1. After setting out the facts of the case and holding that the transaction dated 30th September 1940, was really a transaction of sale and not a transaction of mortgage. His Lordship proceeded:] There are, however, a few further points in this connection advanced by Mr. Shah for Gurunath which we shall now consider. He contended that there was a letter dated 29th March 1940, which was addressed by Madhav to his brother Shivram in the course of which he made certain statements which if admitted in evidence would go to establish that this transaction was not a transaction of sale but was a transaction of mortgage. This letter was sought to be tendered in evidence before the learned trial Judge, but was rejected by him as not being admissible in evidence. It was contended before us that this ruling of the learned trial Judge was wrong and he ought to have really admitted this letter in evidence, firstly, on the ground that this being a transaction which the Court was entitled to investigate under the Dekkhan Agriculturists' Relief Act, by virtue of the provisions of Section 10-A, Dekkhan Agriculturists' Relief Act the provisions of Section 82, Evidence Act, were excluded and, secondly, on the ground that even though Section 82, Evidence Act, applied, the statements therein contained fell within Section 32, Clause (3), Evidence Act, and were thus admissible in evidence. It is necessary, therefore, to consider whether the provisions of Section 32, Evidence Act, are excluded by Section 10-A, Dekkhan Agriculturists' Relief Act. Section 10-A, Dekkhan Agriculturists' Relief Act enacts :
'Whenever it is alleged at any stage of any suit or proceeding to which an agriculturist is a party that any transaction in issue entered into by such agriculturist or the person, if any, through whom he claims was a transaction of such a nature that the rights and liabilities of the parties thereunder are triable wholly or in part under the Chapter, the Court shall, notwithstanding anything contained in Section 92. Evidence Act, 1872, or in Section 49, Registration Act, 1908, or in any other law for the time being in force, have power to enquire into and determine the real nature of such transaction and decide such suit or proceeding in accordance with such determination and shall be at liberty, notwithstanding anything contained in any law as aforesaid, to admit evidence of any oral agreement or statement or unregistered document with a view to such determination and decision.'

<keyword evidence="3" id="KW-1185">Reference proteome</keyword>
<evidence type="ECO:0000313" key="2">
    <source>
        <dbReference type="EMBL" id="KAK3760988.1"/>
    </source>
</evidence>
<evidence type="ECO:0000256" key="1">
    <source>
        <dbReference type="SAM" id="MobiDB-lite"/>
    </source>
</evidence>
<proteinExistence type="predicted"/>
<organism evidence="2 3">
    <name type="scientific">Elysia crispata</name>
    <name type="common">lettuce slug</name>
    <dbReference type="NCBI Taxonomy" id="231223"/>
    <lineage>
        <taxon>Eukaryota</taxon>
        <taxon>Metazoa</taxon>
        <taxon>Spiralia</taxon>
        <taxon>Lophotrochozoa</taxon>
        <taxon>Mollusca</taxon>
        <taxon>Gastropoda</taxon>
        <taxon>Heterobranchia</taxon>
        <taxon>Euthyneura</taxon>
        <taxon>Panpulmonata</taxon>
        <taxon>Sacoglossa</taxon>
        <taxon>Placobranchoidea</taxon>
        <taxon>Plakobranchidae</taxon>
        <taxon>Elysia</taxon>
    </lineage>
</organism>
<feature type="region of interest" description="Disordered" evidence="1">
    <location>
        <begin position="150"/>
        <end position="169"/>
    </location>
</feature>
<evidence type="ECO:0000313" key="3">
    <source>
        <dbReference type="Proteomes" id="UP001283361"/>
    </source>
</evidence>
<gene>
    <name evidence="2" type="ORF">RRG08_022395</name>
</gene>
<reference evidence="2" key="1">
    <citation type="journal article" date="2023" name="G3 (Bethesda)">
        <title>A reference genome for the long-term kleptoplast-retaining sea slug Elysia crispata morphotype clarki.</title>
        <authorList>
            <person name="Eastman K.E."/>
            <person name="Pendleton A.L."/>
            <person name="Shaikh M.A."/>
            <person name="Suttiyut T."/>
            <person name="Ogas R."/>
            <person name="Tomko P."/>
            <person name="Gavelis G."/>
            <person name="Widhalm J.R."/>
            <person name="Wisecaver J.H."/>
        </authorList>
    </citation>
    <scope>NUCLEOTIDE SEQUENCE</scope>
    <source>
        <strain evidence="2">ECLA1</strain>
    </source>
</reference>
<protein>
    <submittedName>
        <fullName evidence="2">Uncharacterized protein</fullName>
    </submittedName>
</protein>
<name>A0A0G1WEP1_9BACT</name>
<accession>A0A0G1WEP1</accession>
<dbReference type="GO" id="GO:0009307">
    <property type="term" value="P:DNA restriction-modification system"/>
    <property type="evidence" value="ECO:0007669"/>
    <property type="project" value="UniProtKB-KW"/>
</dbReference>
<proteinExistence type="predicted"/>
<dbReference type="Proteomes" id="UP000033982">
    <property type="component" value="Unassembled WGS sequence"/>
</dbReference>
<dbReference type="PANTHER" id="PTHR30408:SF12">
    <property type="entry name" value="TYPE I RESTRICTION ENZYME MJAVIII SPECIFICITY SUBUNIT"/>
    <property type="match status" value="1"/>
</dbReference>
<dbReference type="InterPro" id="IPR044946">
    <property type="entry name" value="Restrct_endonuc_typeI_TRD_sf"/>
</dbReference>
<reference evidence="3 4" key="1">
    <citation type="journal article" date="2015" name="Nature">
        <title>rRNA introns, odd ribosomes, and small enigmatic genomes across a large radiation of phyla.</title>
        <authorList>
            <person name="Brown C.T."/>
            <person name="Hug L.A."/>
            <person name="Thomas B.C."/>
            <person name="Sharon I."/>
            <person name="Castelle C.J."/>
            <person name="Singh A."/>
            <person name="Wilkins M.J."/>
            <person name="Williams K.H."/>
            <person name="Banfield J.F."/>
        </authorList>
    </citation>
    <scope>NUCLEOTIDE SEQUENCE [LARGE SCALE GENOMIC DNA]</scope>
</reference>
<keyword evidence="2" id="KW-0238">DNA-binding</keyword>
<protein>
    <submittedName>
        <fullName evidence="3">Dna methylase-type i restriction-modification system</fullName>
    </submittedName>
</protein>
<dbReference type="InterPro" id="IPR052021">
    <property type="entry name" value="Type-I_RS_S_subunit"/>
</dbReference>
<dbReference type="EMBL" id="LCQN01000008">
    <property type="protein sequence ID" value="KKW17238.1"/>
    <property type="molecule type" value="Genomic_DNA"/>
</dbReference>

2. It was contended by Mr. Shah that what was contained in this letter of Madhav addressed to Shivram was a statement of Madhav and that statement was admissible with a view to the determination and decision of the real nature of the transaction of 30th September 1940, notwithstanding anything contained in any law specified in the earlier part of the section. He contended that even though Section 92, Evidence Act and Section 49, Registration Act were in terms mentioned therein that did not mean that when the phrase 'in any law for the time being in force' was used in the Act it was meant to exclude the other provisions of the Evidence Act or the other provisions of the Registration Act, and therefore Section 32, Evidence Act being other law for the time in force apart from Section 92, Evidence Act, which has been mentioned therein, the operation of Section 32, Evidence Act, was excluded by the later provision contained in this section. In support of this contention of his he drew our attention to a decision of Madgavkar J., reported in Basappa v. Tayawa 31 Bom. L. R. 1266 : A. I . R 1930 Bom. 79. This decision was arrived at before the amendment was made in Section 10-A, Dekkhan Agriculturists' Relief Act, by incorporating therein 'or in Section 49, Registration Act, 1908.' In the absence of that provision, the Court in that case went on the basis that the document being one which required registration and not being registered could certainly not be admitted in evidence. If it was not admissible in evidence, Section 91, Evidence Act, was also a bar to the admissibility of oral evidence as regards the contents of that document, because if the terms of a contract, grant or disposition of property were reduced to writing, no oral evidence as to the contents of that document could be adduced having regard to the provisions of Section 91, Evidence Act. This was the point which came to be considered by Madgavkar J., in that decision and the learned Judge held that Section 10-A, Dekkhan Agriculturists' Relief Act, overrides not merely Section 92, but also, where necessary, Section 91, Evidence Act. The learned Judge's decision literally taken is capable of the interpretation which Mr. Shah wants to put upon it, but we do not agree that the learned Judge meant to lay down any such sweeping proposition as has been contended for by Mr. Shah. Sections 91 and 92 cannot be read divorced one from the other and they are both in regard to the exclusion of oral evidence in certain well-defined cases when written documents are entered into by and between the parties. Whatever was the extension of this principle extending the operation of Section 10-A, Dekkhan Agriculturists' Relief Act to Section 91, Evidence Act, we see no warrant for this proposition that even the rule as to the exclusion of hearsay evidence is get at naught when you have to determine the real nature of the transaction under Section 10-A, Dekkhan Agriculturists' Relief Act and that in order to admit in evidence a statement of a deceased person or a person who has absconded or cannot be found etc., within the meaning of the first part of Section 32, Evidence Act, you need not satisfy the various conditions which have been laid down in the later clauses of Section 32 of the Act. If Mr. Shah's argument is correct, when a Court sits to inquire into the transaction of an agriculturist, and determines the real nature of the transaction as it has taken place under Section 10-A, Dekkhan Agriculturists' Relief Act, it can brush aside all rules of evidence, it can introduce any amount of hearsay evidence howsoever flagrant and run a coach and four through all the provisions of the Evidence Act. We are not prepared to accept that argument. The provisions of Section 10-A, Dekkhan Agriculturists' Relief Act have got to be reasonably construed, and unless we are compelled to construe that all the provisions of the Evidence. Act including Section 32, thereof and the provisions of the Registration Act are set at naught, we do not think that we can accede to that argument. We are of opinion that Section 10-A, Dekkhan Agriculturists' Relief Act, does not override the provisions of Section 32, Evidence Act, and it was necessary if this letter addressed by Madhav to the plaintiff on 29th March 1942, was to be admitted in evidence that it ought to have been shown that it came within any of the clauses of Section 32, Evidence Act. [The rest of the judgment is not material to this report.]